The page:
OK, now for something completely different. We just got a rain chain and I wanted to show it off a bit. It replaces your downspout, allowing the water from your gutters to flow down a series of vessels which slow down the speed of the water flow. In our case, they will be ending in a rain barrel, with a specially designed hose attachment which will allow me to fill up a watering can! I’m going to create a bungee cord system which will attach the bottom of the chain to the barrel, keeping the chain from swinging in the wind. The chain is solid copper, and will patina beautifully over time. I’m so excited over the effect that I think I will get another one to put at the other end of the house, thus bracketting the house in copper. I had not planned this, but my porch floor is actually a coppery melon color, so everything coordinates! And that’s a Burning Bush seen behind the chain, which soon will be turning a lovely coppery-red color. (It’s already started). I love to sit on our deep front porch when it rains, and seeing and hearing the rain chain is going to add to that.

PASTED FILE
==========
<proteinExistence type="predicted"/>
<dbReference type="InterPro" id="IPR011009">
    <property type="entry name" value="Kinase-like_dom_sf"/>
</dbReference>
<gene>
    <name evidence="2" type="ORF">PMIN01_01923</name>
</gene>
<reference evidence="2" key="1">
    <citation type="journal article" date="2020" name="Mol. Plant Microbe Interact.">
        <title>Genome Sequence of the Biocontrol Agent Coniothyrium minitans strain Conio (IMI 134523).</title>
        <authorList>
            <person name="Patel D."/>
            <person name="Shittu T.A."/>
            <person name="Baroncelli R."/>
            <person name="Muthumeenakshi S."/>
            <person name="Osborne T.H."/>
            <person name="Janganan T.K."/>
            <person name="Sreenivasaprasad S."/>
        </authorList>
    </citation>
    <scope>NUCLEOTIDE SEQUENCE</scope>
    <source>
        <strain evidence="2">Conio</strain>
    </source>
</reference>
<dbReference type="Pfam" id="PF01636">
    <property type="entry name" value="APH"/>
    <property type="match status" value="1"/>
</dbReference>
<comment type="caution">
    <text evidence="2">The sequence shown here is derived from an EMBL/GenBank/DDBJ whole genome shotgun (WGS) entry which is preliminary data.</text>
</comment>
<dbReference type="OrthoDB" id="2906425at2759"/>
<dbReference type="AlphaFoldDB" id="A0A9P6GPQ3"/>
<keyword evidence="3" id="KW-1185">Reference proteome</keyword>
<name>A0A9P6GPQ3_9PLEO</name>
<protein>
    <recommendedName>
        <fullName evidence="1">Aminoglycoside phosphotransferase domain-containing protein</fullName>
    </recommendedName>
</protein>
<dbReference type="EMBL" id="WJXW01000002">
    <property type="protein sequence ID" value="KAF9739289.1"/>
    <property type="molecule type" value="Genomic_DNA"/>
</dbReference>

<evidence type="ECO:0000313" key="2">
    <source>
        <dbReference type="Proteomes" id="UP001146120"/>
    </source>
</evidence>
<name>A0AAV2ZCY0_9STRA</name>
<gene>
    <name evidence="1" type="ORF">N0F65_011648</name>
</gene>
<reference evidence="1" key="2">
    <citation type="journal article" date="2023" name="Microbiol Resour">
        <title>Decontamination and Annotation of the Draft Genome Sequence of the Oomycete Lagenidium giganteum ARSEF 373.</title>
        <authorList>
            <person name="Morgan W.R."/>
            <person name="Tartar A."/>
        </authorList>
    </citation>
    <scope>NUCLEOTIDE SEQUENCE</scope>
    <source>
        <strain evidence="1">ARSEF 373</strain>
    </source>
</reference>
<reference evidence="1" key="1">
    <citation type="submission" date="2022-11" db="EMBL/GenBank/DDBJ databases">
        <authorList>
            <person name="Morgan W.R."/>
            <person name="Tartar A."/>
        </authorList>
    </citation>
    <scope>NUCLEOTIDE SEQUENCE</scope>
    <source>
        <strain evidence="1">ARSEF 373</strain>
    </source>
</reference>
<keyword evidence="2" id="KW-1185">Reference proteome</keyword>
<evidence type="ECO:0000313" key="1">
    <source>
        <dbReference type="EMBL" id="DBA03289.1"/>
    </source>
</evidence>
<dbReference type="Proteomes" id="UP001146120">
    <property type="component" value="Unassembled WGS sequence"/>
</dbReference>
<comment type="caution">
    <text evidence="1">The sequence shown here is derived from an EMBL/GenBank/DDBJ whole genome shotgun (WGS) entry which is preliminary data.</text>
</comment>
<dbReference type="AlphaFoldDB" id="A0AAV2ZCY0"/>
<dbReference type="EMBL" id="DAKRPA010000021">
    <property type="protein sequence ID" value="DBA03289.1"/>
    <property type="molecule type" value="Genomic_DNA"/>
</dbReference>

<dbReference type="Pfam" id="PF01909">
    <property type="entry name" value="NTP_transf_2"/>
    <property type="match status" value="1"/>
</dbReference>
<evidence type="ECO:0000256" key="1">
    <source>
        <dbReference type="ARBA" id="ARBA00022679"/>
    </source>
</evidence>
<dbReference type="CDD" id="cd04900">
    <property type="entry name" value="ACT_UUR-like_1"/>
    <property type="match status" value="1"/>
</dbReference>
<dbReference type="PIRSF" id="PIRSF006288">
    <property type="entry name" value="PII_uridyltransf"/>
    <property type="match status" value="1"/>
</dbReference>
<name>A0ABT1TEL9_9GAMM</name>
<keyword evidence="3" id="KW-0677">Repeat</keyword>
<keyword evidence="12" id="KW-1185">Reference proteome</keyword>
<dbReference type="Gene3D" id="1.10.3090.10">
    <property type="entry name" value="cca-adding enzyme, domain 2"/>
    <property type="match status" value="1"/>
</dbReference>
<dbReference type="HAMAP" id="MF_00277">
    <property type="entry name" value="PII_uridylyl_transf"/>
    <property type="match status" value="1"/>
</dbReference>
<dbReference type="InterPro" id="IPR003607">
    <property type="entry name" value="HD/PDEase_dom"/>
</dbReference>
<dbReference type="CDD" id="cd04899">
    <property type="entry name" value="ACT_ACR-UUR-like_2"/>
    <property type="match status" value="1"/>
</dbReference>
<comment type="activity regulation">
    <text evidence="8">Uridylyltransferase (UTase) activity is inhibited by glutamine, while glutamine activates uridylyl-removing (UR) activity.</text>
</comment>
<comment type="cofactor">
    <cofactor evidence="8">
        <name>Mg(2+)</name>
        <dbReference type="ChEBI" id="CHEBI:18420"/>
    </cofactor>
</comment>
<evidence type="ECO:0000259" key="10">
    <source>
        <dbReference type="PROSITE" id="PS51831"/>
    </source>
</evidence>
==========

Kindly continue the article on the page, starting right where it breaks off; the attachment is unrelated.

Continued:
OK–one more thing. About 8 months go, we adopted a rescue kitten. She’s black with just the tiniest bit of white on her belly. As a kitten she was more brown than black, thus earning the name “Cocoa”, because she looked like bittersweet chocolate. She’s now blackblackblack, so her name hs changed to “Coco”, after the designer Coco Chanel. We caught her in an amusing position the other day–not sure why she was sitting like this.

Come on–life’s too short not to share the love, and the laughter, too. Think about what I said about volunteering. You won’t regret it.